I love Beck, and I actually like "Sea Change," especially the bummed-out "Lost Cause" and "Paper Tiger" once the string section kicks in. But the CD overall just isn't that tuneful, the lyrics not that memorable. The fact that it graced the high end of so many critics' lists says far more about music critics than it does about "Sea Change." Music critics, contrarian as they often are, have a pack mentality when it comes to anointing genius. (A similar thing happened to Bob Dylan's "Time Out of Mind" a few years back.) Sometimes they're right ... and sometimes they're just pretending to be smarter than everyone else.

Granted, my feelings here might derive from the fact that singer Chris Martin and I have exactly the same vocal range, meaning I can sing every note of this CD at the top of my lungs when I'm driving alone. (Martin, it must be said, sounds a bit better.) Unlike their smash-hit debut, Coldplay's second CD doesn't have one standout, glorious anthem like "Yellow." But song for song, "Rush of Blood" is much better. Martin is a wild songwriter--"Politik," with its crashing strings-and-piano opener, is particularly inventive--and as a frontman, he has magical timing, always tiptoeing ahead of or behind the beat. He's a real vocalist, not just the guy who sings the words. Critics raved about this CD then ignored it on their top 10s. Too bad. This is the album of the year.


Hannibal Lecter is a fabulous creation--probably cinema's most famous movie murderer. And he was wonderful in either "Howards End" or "The Remains of the Day." I forget which. The one where he was the butler. Wait, was he a butler in both? Anyway. The point is, three big roles does not a Sir make. And ask yourself this: do you think the guy below would be caught dead in "Bad Company"?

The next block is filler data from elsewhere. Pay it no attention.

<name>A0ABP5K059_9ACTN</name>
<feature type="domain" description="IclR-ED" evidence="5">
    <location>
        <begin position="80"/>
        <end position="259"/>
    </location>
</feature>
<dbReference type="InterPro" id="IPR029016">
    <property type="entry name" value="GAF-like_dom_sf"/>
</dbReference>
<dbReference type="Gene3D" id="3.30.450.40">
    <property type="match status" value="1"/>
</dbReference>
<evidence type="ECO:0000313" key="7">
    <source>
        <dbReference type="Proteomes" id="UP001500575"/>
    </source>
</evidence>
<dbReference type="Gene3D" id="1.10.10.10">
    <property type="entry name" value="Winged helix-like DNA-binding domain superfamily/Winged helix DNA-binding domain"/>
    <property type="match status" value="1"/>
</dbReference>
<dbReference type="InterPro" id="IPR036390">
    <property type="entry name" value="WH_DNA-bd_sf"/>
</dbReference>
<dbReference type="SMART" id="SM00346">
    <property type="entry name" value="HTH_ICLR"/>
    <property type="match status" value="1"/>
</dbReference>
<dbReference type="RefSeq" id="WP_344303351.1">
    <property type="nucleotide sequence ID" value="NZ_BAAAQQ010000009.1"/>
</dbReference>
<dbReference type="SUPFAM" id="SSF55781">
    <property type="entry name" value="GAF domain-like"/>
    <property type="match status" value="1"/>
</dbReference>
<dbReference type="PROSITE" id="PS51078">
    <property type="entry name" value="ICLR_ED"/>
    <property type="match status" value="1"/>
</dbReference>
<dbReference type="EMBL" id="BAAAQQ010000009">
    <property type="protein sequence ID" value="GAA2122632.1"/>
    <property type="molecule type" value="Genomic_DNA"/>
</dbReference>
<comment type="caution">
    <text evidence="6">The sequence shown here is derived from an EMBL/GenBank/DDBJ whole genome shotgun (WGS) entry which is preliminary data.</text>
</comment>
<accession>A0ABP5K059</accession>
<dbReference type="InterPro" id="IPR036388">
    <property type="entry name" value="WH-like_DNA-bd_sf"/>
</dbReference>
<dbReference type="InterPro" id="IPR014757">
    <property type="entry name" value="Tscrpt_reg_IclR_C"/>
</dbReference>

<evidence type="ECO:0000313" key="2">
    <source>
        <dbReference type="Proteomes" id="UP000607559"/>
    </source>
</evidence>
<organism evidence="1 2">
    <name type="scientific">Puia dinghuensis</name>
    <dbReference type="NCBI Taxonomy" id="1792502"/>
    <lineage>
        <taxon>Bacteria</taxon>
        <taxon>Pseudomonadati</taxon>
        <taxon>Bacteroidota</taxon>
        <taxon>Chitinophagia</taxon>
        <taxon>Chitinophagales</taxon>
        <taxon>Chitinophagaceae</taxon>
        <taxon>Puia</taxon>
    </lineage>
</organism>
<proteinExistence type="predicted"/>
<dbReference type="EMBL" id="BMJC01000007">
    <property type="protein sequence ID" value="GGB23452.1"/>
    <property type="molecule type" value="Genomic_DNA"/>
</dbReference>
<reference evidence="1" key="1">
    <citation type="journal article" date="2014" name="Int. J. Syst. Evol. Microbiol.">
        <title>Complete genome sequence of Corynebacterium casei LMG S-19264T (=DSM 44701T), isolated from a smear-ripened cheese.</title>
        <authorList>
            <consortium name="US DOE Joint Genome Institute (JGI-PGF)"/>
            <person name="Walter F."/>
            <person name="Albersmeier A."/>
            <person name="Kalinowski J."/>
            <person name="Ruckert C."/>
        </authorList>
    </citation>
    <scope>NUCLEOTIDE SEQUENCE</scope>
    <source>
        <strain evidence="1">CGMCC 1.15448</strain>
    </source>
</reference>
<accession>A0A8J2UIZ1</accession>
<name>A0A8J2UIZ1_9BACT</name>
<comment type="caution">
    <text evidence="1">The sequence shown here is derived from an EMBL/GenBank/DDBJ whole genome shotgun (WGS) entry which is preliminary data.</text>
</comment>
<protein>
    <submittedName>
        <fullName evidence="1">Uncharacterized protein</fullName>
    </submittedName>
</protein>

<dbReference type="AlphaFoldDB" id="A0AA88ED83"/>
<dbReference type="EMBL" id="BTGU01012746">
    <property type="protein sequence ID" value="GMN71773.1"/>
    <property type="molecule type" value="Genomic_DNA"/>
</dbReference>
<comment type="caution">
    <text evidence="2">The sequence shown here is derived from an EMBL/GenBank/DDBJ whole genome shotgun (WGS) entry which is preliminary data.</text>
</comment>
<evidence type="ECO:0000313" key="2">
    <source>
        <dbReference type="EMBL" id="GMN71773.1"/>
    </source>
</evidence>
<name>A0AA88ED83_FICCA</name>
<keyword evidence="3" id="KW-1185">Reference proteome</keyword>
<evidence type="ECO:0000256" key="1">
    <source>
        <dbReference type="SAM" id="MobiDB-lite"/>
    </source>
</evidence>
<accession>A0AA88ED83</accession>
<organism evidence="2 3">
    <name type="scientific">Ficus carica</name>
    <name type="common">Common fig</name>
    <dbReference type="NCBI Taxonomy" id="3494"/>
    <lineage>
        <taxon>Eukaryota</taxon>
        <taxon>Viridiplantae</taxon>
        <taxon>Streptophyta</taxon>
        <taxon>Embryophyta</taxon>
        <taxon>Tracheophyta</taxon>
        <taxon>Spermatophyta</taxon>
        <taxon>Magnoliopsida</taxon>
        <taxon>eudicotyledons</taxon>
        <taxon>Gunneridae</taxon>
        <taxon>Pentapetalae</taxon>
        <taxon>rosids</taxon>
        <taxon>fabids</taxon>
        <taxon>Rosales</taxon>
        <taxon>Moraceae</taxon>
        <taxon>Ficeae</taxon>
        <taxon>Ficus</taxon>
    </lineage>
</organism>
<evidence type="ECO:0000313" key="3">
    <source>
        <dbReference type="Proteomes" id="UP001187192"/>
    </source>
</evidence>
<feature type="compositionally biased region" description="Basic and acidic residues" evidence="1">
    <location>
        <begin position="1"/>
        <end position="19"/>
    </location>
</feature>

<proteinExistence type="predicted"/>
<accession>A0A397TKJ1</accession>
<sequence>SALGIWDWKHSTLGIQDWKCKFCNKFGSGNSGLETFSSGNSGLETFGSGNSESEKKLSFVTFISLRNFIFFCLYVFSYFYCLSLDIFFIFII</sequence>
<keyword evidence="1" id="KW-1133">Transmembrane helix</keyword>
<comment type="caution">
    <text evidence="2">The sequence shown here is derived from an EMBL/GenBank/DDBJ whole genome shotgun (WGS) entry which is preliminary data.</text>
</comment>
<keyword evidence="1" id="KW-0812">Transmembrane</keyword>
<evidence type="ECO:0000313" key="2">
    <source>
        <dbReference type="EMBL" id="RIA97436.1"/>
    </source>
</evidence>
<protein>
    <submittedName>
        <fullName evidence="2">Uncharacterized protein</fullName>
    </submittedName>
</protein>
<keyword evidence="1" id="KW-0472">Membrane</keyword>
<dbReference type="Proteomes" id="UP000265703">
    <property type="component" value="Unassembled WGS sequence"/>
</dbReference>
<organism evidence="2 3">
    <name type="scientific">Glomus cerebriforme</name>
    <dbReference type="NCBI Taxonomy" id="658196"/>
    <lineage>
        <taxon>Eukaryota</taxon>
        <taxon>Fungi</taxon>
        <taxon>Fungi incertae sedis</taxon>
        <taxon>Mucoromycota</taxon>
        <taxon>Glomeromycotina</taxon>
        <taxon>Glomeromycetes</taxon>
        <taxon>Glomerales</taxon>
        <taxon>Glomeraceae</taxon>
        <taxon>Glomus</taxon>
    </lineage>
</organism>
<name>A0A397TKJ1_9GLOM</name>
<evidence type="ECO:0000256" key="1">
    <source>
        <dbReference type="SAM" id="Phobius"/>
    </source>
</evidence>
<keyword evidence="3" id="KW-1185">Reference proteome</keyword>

Now this is a British knight. As great as the first "Lord of the Rings" was in its own right, McKellen was the glue. Just listen to the guy say "Mordor"--the way he rolls that first "r" and breaks the word into two pieces, so that it sounds like somewhere you'd absolutely never wanna go. Gives me chills. As for the rest of his career, well, he may not have a Hannibal Lecter on his resume, but that's hardly his fault. What he does have is about a dozen performances--"Richard III" (1993) and "Gods and Monsters" (1998) are my favorites--that were unforgettable to anybody who saw them. Word is he'll replace the deceased Richard Harris in the Harry Potter series. Perfect choice. McKellen's probably the only actor on the planet qualified to fill Harris's shoes.


The most underrated movie of the year: 'About a Boy'

It did snag a Golden Globe nomination for best picture in the "musical or comedy" category--but so did "Nicholas Nickleby." It's a tough category to fill. This pitch-perfect movie, from the directors of "American Pie" of all people, is the most underrated because it got such a raw deal at the box office. Very few films these days are worth $10; I would've told friends to pay $20 for this gem. Heartbreaking but never phony, hilarious but never cheap, smart but never too smart--our man Ansen said it best when he wrote that this was a movie he didn't want to end. Me neither.